The Most Revolutionary Thing I Ever Heard Part II 1


sexismSo why was, “I don’t want to change the way you feel,” the most revolutionary thing I ever heard?

As most people by now know, Patricia Arquette won the Oscar for Best Supporting Actress and made a statement for wage equality. Because I’m a class act, here’s what I immediately tweeted.

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I thought some of the wording in her speech was awkward but I quickly got past that because Wage Equality! It was easy for me to explain away: she’s nervous, she’s under pressure, she’s not a writer, I’m drinking, and of course I know what she really means.

But the next day I learned that, in fact, not every woman did want to go down on Patty Arquette. At issue was some of what she said, what I had dismissed as awkward. (And for a much more articulate explanation than I could hope to provide of what these specific issues were, please read here.) Once again, my first response when I saw the essays and comments on Facebook and Twitter was to explain it away.

Two things stopped me. And I’m glad they did. Because I would have missed out if they hadn’t.

The first thing that stopped me was what my friend had said a few weeks earlier: I don’t want to change the way you feel. While it was never my intention to tell anybody who felt marginalized by Patricia Arquette’s comments they were wrong to feel that way, chiming in with the way I interpreted it amounted to the same thing. We both heard the same speech. Telling them the way I heard it wasn’t going to change the way they heard it. If anything, it really only illustrated the problem that white middle-class feminists are out of touch with the issues of women of color and the LGBT community.

The second thing that stopped me was my own experiences with sexism. We are no longer fighting Mad Men era misogyny in the workplace and at home. It is no longer this obvious bogeyman in a men’s only club drawling over bourbon that ladies are delicate bird brains because of their periods. Sexism is now taking the form of guys who LOVE women, their moms were single women, why their wives work! They just don’t realize they just commended a guy for having the same idea a woman had ten minutes ago because they don’t remember that the woman said it. That they look at men who are under stress at work as being “important” and women who are under stress at work as “not being able to handle it.” Or they don’t realize why it’s such a problem that they call watching their own kids “babysitting” when they do it, and nothing when their wife does. And these are guys we like! We know they have good intentions. They don’t mean to perpetuate the patriarchy. But just because they don’t see it happening doesn’t mean it’s not.

I am a straight, white, middle-class woman who experiences sexism. I don’t mean to perpetuate racism. I don’t mean to perpetuate homophobia. But just because I don’t see it happening, doesn’t mean it’s not. And it doesn’t mean that I’m not part of the problem.

I can’t know the experience of a person of color or LGBT because I am not one. And the more I thought about it and the more I thought about my experiences as a woman that I struggle to explain to the well-intentioned men in my life, the more I recognized that it’s not for me to explain away Patricia Arquette’s words.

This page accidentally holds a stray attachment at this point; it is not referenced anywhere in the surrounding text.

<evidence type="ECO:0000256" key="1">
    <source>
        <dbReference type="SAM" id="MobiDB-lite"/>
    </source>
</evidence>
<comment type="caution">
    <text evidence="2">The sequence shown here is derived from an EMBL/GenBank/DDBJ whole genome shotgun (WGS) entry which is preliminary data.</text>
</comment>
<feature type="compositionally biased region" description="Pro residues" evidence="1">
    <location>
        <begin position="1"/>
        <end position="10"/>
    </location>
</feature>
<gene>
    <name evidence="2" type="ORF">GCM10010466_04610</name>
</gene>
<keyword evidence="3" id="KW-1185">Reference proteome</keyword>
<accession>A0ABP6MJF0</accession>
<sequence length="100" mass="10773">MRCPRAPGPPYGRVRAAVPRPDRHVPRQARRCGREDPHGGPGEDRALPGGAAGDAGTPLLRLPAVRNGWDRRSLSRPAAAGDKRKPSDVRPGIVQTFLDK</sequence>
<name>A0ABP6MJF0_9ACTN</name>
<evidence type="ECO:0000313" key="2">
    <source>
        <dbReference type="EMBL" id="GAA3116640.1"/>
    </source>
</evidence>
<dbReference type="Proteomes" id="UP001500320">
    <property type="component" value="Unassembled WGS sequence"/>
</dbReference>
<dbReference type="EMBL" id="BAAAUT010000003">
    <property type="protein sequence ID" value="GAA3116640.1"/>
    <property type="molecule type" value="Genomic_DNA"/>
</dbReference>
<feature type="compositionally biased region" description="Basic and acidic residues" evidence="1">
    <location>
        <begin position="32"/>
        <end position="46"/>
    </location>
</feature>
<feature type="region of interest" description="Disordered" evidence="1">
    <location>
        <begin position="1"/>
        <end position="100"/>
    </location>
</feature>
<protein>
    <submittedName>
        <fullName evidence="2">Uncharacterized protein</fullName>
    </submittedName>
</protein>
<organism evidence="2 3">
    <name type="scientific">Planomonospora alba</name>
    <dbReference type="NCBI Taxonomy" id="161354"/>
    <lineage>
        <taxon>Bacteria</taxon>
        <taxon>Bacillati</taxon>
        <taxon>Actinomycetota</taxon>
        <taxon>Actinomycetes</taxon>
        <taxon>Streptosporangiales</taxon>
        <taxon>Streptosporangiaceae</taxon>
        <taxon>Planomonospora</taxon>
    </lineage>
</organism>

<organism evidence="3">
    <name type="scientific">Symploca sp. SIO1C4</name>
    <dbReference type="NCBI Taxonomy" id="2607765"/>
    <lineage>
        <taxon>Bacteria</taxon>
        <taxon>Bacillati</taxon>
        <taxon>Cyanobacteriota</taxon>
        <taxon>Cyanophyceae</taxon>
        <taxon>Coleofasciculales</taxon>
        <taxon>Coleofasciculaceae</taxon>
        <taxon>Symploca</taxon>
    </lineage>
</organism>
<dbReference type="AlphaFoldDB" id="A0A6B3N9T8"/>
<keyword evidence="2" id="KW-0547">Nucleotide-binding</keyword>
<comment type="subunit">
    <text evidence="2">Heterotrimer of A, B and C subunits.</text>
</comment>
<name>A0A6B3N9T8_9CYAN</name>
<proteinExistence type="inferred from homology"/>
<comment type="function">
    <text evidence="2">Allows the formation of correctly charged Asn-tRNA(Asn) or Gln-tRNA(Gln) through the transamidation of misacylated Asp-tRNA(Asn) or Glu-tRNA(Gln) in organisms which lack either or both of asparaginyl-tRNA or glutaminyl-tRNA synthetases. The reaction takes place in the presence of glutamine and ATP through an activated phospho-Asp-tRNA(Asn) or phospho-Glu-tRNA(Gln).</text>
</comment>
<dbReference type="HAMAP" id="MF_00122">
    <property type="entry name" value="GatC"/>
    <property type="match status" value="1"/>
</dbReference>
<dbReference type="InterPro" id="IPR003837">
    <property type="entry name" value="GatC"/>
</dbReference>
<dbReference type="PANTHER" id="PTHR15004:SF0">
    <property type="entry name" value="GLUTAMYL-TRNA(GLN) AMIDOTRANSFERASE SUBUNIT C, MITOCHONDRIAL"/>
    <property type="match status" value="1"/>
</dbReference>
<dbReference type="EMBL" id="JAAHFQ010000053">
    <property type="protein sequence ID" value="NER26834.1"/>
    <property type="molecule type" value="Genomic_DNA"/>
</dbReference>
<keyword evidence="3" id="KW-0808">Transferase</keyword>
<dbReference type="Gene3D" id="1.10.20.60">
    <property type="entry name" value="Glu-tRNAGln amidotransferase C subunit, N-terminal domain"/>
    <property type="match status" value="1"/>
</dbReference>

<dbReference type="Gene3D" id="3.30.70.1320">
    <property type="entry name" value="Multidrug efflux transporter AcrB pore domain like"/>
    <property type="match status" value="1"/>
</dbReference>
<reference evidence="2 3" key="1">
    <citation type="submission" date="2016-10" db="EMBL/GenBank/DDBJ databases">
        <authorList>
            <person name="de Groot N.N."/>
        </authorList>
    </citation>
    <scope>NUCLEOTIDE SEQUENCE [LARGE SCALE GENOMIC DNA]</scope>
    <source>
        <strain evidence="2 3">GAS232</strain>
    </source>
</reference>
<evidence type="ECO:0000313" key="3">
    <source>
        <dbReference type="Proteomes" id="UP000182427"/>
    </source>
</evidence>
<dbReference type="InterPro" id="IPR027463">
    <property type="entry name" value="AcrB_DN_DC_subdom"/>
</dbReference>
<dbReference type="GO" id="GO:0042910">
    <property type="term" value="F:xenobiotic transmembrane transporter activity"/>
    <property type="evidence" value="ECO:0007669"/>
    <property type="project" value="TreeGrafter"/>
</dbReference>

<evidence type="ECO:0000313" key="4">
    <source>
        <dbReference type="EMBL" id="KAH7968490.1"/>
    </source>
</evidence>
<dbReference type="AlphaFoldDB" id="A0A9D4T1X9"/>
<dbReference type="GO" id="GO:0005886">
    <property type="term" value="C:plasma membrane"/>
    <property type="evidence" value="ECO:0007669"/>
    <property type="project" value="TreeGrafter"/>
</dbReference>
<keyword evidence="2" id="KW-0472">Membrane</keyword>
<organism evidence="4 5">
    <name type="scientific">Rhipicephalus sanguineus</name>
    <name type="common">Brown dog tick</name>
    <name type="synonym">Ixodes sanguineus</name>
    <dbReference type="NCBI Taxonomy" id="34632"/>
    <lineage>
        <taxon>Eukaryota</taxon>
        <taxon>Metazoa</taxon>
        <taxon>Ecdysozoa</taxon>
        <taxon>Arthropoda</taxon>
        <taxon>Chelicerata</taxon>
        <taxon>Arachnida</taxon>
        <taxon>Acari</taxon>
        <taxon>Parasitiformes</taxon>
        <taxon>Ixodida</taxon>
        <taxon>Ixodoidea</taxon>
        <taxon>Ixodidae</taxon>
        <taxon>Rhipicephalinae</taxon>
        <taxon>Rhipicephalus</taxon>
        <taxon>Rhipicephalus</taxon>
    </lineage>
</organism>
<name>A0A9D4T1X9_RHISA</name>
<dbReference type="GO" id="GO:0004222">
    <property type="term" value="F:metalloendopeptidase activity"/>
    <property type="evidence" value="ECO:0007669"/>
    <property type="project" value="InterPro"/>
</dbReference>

Instead, I wrote a friend, a woman of color who I knew had strong feelings about the speech. I initially expressed my sadness that this had become divisive. Like many well-intentioned people, I believe that we can better achieve our goals if we all stand together. But whose goals? If I don’t want to listen to your issues with what I’m standing for, then doesn’t that really mean that I want you to support my goals, but I have no interest in helping you support yours? Instead of bemoaning divisiveness, I have the ability to help get rid of it. I can listen. I can try to understand. I can find out why my goals fail your goals instead of assuming they are the same. And telling you that they should be.

I know there are dozens of times in my life when I would not have been able to have this conversation; I wouldn’t have even tried. But I was in a place where I was not out to change anyone’s feelings and I was open to the actuality that we’re not all having the same experience.  And I knew how fucking soul-crushingly awful it felt to not be heard. I didn’t want to explain it away. I wanted to understand. And while having friends who have different opinions than you can be hard, it can also be an opportunity. If I like this person, then it’s harder to discount what they think so maybe I should find out a little bit more why they think it. It could be revolutionary if we all try to understand each other a little bit more. To not try to change the way someone feels, but to listen. And to recognize that just because you have good intentions, just because you don’t see it happening, doesn’t mean it’s not.

I’m very grateful that my friend was very patient with me in explaining her perspective. I’m sure she’s tired of it just like that meme that says, “I can’t believe I have to still fight for this shit.” I’m also grateful for my original friend – who in the interest of full disclosure was a man, and a straight one – who said, “I don’t want to change the way you feel.” And I’m really grateful for all the men, all the “good guys” who still don’t get it. Their sexism has made me a better feminist.

 

 

 

 

 


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